On the eve of World Sight Day on 10 October, Hamilton optometry practices Rose Optometrists, Visique Rototuna, and Total Vision Optometrists are launching a myopia (or short-sightedness) awareness campaign with local schools and General Practitioners. The aim is to drive education about prevention and management of the global myopia epidemic’s effects on New Zealand children.
The awareness campaign, being implemented over the next couple of months and offering free myopia information sessions to local families, is supported by The Cornea and Contact Lens Society of New Zealand (CCLSNZ) and the NZ Myopia Action Group.
Short-sightedness or near-sightedness are the everyday terms for myopia – an eye condition that causes blurred distance vision. However, the prevalence of myopia around the world is growing at an alarming rate and poses a serious public health risk in many countries.
Research shows that 69% of New Zealand parents do not know what myopia is and worryingly only 10% of NZ parents know of the lifestyle factors that can have an impact on child myopia (low levels of outdoor activity, low levels of light exposure, prolonged near tasks such as reading and gaming on portable devices).2 The majority of myopia progression typically occurs between the ages of 6-173 as this is a key growth time for children, and their eyes.
Mr Jagrut Lallu, Rose Optometrists comments, “The three local optometry practices will be hosting an educational seminar open to all teachers, plus an educational meeting open to all GPs, in the Hamilton area. We are keen to talk to teachers about what can be implemented at a school level and in the classroom environment to help reduce the risk of students developing myopia, such as myopia breaks. We also see local GPs as key partners to assist us in promoting public health awareness about myopia to the families that come into their surgeries, and where needed to encourage them to seek advice from their local optometrist.”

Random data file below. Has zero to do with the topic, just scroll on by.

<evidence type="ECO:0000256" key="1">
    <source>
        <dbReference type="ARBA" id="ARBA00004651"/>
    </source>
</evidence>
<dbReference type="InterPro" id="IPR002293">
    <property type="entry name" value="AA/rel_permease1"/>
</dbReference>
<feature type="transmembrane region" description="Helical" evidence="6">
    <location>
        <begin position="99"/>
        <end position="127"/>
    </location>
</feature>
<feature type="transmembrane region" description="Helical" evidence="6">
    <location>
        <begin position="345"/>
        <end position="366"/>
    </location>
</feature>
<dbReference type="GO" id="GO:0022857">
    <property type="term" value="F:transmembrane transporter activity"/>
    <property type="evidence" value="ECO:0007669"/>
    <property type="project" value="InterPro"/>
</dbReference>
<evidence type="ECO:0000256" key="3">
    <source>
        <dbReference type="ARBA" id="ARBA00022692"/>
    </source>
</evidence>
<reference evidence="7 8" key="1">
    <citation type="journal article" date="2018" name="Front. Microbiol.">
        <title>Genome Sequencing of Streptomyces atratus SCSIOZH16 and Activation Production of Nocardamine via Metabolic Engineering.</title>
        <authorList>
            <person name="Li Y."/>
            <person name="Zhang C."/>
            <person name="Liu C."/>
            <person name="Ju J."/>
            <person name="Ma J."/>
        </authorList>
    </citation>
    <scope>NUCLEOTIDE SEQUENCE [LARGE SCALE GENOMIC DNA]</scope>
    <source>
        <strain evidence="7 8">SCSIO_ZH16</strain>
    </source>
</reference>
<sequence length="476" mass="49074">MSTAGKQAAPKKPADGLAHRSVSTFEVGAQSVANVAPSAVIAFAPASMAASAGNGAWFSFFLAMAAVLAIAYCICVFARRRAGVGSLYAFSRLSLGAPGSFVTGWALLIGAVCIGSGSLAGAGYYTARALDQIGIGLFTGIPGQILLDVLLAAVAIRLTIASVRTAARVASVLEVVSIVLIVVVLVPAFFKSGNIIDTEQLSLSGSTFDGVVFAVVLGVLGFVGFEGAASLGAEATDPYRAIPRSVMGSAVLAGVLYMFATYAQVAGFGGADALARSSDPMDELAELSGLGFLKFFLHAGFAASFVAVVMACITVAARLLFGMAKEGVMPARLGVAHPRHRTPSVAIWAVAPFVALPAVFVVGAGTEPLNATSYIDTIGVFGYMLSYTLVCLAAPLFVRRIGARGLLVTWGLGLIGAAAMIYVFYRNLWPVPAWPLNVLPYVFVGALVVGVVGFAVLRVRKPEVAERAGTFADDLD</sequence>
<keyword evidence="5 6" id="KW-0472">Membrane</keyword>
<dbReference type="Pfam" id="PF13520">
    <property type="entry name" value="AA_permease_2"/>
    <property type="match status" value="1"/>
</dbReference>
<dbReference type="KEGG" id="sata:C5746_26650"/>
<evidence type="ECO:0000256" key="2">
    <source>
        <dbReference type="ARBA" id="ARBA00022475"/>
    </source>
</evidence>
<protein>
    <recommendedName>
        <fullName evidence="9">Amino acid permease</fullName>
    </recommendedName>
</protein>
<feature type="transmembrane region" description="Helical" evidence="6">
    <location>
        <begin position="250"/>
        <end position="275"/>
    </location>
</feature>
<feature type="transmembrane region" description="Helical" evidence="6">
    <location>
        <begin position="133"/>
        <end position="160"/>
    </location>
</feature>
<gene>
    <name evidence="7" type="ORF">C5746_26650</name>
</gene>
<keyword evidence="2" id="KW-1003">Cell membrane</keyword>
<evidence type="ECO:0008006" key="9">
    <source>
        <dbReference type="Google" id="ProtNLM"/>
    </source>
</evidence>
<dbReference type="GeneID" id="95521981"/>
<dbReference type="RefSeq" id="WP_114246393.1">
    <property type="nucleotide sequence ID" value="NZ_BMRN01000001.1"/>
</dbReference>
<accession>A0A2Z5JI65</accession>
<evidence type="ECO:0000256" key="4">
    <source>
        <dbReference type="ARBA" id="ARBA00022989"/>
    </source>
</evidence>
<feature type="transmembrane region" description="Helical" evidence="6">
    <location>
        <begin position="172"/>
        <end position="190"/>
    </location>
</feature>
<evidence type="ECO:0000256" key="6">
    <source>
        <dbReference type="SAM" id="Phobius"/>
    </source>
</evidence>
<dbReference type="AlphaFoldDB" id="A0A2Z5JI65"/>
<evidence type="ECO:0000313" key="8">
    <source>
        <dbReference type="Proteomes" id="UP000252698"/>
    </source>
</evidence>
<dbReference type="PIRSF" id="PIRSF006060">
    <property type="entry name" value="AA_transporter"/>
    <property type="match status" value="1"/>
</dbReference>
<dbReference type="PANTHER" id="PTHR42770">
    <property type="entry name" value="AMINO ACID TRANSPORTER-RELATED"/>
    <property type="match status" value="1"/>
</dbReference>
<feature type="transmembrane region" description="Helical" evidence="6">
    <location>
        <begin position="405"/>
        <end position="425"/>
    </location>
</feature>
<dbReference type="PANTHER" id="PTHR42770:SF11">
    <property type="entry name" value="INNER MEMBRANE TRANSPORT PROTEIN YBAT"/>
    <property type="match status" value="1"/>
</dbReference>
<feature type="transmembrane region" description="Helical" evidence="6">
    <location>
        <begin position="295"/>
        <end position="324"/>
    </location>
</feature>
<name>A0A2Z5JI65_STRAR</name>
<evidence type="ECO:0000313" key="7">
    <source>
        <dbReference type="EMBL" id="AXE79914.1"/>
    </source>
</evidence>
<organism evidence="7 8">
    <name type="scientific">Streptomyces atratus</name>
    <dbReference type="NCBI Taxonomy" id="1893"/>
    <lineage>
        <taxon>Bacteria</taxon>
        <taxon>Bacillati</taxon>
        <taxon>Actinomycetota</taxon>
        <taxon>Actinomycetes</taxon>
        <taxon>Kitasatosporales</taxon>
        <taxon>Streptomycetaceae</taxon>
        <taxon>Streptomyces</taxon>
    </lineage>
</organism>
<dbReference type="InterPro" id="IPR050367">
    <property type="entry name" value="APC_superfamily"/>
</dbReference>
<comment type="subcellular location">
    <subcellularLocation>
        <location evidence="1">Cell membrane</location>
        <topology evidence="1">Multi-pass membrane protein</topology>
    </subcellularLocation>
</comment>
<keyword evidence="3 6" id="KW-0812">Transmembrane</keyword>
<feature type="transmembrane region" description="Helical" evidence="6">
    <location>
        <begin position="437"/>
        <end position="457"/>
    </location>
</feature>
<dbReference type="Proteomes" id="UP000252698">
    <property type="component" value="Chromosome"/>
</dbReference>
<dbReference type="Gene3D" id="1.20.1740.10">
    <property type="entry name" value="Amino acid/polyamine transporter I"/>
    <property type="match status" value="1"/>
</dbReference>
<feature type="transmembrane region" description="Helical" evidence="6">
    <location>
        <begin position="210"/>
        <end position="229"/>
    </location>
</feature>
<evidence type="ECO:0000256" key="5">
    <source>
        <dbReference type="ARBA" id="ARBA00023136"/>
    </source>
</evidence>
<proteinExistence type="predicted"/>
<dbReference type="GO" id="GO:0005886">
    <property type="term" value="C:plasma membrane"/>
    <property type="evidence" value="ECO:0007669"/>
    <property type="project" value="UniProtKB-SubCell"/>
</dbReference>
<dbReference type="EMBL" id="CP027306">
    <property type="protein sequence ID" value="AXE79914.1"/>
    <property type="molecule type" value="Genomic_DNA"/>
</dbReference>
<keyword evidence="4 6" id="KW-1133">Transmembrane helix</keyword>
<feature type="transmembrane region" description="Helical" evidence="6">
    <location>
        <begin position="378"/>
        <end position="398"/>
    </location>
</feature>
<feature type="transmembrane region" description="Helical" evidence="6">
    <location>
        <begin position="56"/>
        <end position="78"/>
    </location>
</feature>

To support this initiative the three local practices have free myopia information sessions available to local families, to discuss the risk and progression of myopia using the latest predictive calculators.
Staggeringly 40% of New Zealand children have not been to an optometrist to have an eye examination before their ninth birthday.4 Mr Lallu concludes, “Our primary aim is to talk to teachers and GPs about raising awareness of myopia and by doing so to encourage parents to visit their local optometrist to discuss the issue, have their child/childrens’ eyes examined and if indicated, undertake a myopia management plan. Slowing the progression of myopia is critical.” Dates relating to the upcoming teacher and GP educational meetings will be communicated directly to local schools and GP practices in the area